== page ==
Communication is key to a project’s success
Project management—the kind that works—really boils down to one essential thing. If you get this one thing right, you will be able to complete projects well, meet time deadlines, and make your clients very happy. If you don’t get this one thing right, your project is likely to fail.
What is the one thing you can’t afford to get wrong? Communication.
Effective communication in project management leads to a well-run team, and lack of communication leads to chaos and eventual ruin. Although the end result is simple and direct, communication is often anything but. Project managers may think they are being direct, but may be perceived as rude or uncaring. They may decide to express empathy with their team member’s situation, but have it taken as permission to slack off and miss deadlines.
Tips for Effective Communication in Project Management
One key to effective communication is to realize that 90 percent or more of your communication is nonverbal—or at least not about the words you actually say. If you say something with a dry or ironic tone of voice, your team may take your meaning to be the exact opposite of what you say. Gestures also play into how your communication is perceived.
The statement, “We need to complete this project on time or the client will be very unhappy” can have an entirely different meaning when a gesture like an eye roll or a nervous laugh accompanies the words. Having a trusted friend or colleague observe your communication with your team and give you feedback on how it came across may be an invaluable exercise and help you improve your future communication.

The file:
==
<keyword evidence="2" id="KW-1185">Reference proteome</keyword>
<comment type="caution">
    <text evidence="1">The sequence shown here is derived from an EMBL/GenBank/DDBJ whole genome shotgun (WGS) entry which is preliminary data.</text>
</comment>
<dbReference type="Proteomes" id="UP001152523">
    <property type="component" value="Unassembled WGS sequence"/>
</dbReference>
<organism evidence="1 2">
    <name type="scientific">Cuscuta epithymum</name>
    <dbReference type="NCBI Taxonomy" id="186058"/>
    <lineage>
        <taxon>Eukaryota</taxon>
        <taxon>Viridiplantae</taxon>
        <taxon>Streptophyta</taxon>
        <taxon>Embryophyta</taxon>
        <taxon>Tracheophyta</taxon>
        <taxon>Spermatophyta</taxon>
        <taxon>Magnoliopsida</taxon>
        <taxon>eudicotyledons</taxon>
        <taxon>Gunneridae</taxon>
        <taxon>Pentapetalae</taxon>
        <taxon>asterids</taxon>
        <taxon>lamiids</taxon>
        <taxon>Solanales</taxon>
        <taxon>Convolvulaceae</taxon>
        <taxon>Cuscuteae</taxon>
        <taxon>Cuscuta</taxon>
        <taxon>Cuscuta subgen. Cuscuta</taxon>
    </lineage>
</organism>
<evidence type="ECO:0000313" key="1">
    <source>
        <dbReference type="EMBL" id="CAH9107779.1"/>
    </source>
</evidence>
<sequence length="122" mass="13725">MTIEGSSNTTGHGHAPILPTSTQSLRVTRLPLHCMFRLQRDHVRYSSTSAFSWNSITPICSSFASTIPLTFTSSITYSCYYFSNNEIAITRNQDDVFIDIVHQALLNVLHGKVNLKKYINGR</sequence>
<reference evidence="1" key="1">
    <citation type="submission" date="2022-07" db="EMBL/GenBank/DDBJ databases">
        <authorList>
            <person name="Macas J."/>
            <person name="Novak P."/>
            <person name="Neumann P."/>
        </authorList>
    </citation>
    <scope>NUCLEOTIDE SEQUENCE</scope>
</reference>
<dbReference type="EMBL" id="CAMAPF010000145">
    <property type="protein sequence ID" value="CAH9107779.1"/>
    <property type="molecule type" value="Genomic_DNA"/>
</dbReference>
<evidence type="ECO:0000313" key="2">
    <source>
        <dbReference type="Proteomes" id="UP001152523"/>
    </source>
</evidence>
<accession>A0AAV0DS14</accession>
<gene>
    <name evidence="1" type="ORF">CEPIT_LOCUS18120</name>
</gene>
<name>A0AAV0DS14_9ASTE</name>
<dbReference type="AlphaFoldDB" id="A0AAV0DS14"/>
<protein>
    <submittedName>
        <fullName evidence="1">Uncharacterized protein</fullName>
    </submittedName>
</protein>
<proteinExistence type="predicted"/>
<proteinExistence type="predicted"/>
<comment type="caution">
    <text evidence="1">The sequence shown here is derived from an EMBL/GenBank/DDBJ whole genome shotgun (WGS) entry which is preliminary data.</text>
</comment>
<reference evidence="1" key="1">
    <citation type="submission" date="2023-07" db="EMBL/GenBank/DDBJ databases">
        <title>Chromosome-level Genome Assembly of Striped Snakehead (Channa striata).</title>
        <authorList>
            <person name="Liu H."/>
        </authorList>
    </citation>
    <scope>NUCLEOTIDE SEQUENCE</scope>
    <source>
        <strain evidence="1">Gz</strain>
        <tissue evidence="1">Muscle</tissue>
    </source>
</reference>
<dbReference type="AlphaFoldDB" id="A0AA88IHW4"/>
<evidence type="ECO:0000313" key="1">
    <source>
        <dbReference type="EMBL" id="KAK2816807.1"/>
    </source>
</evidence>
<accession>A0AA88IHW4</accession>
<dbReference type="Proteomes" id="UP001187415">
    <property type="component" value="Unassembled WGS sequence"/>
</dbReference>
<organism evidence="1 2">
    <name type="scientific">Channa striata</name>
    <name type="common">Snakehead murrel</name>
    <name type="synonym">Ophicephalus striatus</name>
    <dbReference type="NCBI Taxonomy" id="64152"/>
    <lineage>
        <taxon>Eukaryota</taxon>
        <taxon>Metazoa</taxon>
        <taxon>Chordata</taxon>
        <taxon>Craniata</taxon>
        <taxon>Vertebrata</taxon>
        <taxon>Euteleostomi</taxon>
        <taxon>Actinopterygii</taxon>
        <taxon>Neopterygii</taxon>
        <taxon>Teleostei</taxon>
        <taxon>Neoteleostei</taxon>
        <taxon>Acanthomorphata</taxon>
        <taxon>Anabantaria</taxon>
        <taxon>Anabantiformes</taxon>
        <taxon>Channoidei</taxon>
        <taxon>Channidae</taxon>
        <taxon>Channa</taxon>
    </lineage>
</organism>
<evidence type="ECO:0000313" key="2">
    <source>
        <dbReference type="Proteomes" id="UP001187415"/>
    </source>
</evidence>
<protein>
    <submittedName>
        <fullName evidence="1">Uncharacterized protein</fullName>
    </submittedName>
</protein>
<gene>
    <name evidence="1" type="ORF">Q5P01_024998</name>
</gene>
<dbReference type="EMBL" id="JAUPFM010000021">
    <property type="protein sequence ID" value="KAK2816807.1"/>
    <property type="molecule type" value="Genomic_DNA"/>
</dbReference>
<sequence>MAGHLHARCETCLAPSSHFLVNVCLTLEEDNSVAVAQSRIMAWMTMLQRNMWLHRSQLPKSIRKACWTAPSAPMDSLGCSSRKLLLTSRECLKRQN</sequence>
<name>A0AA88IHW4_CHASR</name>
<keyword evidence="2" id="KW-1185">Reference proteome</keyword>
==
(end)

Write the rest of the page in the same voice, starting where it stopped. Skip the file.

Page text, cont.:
Communication doesn’t only have to be verbal, however. Using tools like group chat, shared calendars, and even interactive whiteboards can help to guide and direct your team, serving as valuable reminders of deadlines for tasks or a way to see progress without constant meetings that can get tiresome and repetitive at times.
Theoretically, communication can be overdone and lead to micromanagement and fatigue on the part of team members, but most project managers err on the side of undercommunication rather than communicating too much. A Project Management Institute report suggested that 90 percent of a project manager’s time should be spent communicating. That’s a lot of communication!
You don’t need to repeat the same instructions over and over again to be effective. Asking pertinent questions about a team member’s progress can be enough to clarify the task and get your point across without being too demanding or being seen as a micromanager. Frequent communication with team members also gives them access to you so they can ask questions when they have them, rather than feeling left alone to deal with the situation.
Listening is just as important to communication as talking—some would say it is more important, even. Project managers will not know what is going on with their team unless they spend a significant amount of time listening to them.
The importance of documentation in project management is another aspect to consider. Florida Tech offers a project management degree program that prepares students to effectively communicate with their teams and addresses all aspects of the project management process.